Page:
Mark Howell suggests a church should have easy, obvious, and strategic small groups (Howell, M., September 30, 2014). For example, SWCHOG is establishing a class for new members. The class for new members has a diversity of maturity levels, but the purpose of the class is to provide an overview of the Christian faith, what you can expect from SWCHOG, what is expected of you as a member, a preview of engagement opportunities, and other pertinent information.
At the end of the new members’ class, individuals are sent to a Sunday small group with content that matches their maturity level. As individuals participate in these small groups, the ultimate goal is for them to be disciples who can make disciples.
Do More Than Teach. “You impress people from afar, but you impact their lives up close.” David A. Cunningham, Sr., senior pastor of Soul-Winning, is fond of reminding the community of believers that we cannot teach anyone to observe what Christ taught us to observe if we are untouchable and they never have an opportunity to observe us.
Hospital and prison visitations, delivering grocery to a senior and similar engagement opportunities are viewed just as critically as educational opportunities at SWCHOG. “The pastor’s job is to equip—or teach—the saints for the work of the ministry or to serve. So teaching that does not produce acts of service both inside the church and out is simple an academic exercise” (Cunningham, C., March 9, 2015).
Seizing Discipleship Opportunities. The sevenfold inspired ministry found in Titus 2:4–5 is an essential biblical foundation for multigenerational engagement opportunities (NKJV). SWCHOG has developed three promising, easy-to-execute discipleship opportunities. First, our mentoring effort is connecting the younger generation with the older—men with men, and women with women. Mature, seasoned men and women gain the opportunity to speak into the lives of young boys and girls. Dennis Kidd, senior pastor of Front Street Church of God, states “Discipleship isn’t just knowledge. It’s also about gaining perspective. And perspective only comes through life experience” (Kidd, D, March 7, 2015).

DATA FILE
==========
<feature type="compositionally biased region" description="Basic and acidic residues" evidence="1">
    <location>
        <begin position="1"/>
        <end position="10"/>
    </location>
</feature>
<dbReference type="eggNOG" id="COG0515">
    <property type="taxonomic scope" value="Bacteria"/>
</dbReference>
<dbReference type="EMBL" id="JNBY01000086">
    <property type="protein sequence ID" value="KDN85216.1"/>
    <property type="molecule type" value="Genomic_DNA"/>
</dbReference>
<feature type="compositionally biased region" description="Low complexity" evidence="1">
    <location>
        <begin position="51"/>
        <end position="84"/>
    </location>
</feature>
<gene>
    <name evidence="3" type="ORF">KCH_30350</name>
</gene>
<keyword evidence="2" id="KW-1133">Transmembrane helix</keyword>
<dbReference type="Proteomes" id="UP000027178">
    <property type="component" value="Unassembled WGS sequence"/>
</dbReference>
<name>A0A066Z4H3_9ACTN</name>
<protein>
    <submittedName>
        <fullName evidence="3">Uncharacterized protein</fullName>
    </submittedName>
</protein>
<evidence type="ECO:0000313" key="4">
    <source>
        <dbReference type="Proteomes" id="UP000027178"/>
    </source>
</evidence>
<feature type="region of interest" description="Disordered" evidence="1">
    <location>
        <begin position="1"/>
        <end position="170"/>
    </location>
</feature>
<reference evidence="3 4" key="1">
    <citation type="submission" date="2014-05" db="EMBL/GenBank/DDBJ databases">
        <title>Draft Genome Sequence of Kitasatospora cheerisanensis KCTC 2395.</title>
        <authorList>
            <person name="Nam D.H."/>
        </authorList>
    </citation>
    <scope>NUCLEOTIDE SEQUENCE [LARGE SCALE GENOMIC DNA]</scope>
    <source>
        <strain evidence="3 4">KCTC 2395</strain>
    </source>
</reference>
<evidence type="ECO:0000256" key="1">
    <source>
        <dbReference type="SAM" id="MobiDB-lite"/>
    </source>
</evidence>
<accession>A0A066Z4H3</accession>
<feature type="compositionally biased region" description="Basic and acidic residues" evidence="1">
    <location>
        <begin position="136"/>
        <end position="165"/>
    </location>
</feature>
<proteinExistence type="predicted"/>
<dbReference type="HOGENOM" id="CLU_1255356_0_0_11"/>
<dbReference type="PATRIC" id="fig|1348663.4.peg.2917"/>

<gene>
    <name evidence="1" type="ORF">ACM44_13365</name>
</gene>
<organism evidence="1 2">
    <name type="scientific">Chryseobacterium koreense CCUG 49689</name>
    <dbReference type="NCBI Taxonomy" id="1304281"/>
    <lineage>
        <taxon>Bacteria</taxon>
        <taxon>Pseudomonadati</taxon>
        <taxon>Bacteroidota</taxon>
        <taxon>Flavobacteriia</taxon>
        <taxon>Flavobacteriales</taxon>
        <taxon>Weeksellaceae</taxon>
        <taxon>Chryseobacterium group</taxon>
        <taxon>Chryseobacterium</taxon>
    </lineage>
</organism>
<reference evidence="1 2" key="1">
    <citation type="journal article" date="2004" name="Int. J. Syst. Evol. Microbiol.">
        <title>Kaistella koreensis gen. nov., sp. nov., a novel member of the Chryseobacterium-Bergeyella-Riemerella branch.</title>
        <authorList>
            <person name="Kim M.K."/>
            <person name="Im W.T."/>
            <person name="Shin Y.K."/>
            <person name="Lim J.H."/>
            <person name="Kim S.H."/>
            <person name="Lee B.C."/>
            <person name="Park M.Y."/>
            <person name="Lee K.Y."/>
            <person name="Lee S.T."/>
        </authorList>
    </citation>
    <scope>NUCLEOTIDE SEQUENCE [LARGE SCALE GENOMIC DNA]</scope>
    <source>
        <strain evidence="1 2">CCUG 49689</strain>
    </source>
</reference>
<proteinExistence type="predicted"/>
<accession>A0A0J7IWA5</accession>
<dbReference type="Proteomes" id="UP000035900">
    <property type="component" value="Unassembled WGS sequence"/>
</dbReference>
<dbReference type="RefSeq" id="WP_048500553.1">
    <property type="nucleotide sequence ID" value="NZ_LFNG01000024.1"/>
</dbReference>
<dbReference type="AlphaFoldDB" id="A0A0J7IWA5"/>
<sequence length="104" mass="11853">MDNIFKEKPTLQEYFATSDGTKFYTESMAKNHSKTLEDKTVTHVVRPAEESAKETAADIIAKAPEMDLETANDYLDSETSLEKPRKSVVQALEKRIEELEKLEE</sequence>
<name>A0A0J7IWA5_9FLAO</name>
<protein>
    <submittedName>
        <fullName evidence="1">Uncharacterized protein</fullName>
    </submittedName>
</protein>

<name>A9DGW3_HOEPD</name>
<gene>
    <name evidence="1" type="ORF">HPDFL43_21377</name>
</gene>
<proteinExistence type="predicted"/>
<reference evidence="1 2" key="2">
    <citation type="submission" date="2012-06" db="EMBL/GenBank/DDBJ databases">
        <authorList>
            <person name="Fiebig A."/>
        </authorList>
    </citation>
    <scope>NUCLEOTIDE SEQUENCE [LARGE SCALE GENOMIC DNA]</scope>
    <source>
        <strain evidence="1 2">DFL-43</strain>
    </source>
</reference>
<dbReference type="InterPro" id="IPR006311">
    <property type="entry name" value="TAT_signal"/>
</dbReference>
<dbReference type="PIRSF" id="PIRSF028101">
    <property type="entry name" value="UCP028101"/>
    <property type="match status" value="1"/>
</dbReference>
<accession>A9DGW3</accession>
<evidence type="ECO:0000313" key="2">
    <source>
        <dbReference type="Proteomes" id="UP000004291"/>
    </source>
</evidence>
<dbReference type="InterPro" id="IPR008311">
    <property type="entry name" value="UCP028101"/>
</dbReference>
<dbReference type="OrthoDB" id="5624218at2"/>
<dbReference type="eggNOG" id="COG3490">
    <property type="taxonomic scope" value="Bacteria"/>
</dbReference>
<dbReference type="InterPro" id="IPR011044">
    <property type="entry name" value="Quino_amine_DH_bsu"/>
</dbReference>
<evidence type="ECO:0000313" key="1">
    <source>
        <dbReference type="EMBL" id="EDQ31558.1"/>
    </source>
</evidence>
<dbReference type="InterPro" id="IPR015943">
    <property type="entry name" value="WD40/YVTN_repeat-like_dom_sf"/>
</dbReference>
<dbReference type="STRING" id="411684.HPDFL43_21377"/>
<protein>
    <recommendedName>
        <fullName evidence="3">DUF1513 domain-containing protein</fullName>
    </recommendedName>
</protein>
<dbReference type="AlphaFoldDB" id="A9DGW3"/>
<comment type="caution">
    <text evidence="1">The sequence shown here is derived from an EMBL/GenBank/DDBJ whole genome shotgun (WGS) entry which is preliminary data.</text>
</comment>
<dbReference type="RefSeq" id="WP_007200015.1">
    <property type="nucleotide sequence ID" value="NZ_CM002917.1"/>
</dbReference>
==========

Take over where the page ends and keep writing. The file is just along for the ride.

Second, we encourage seniors to “adopt” a college student. A college student, living far away from home and dealing with some pretty daunting challenges, is ripe for discipleship! We have found the overwhelming experience of college can open a young person’s mind to wisdom and input that they may not have been open to previously. And often the blessings for the seniors is in the companionship found in a “new” child.
Lastly, SWCHOG’s couple ministry has developed informal mentorships between the folks who are veterans of marriage (married for at least fifteen years) and those who are still navigating matrimony (married for fewer than fifteen years). These particular engagement opportunities strength the core of the church, because “as the family goes, so goes the church” (Cunningham, D., March 9, 2015).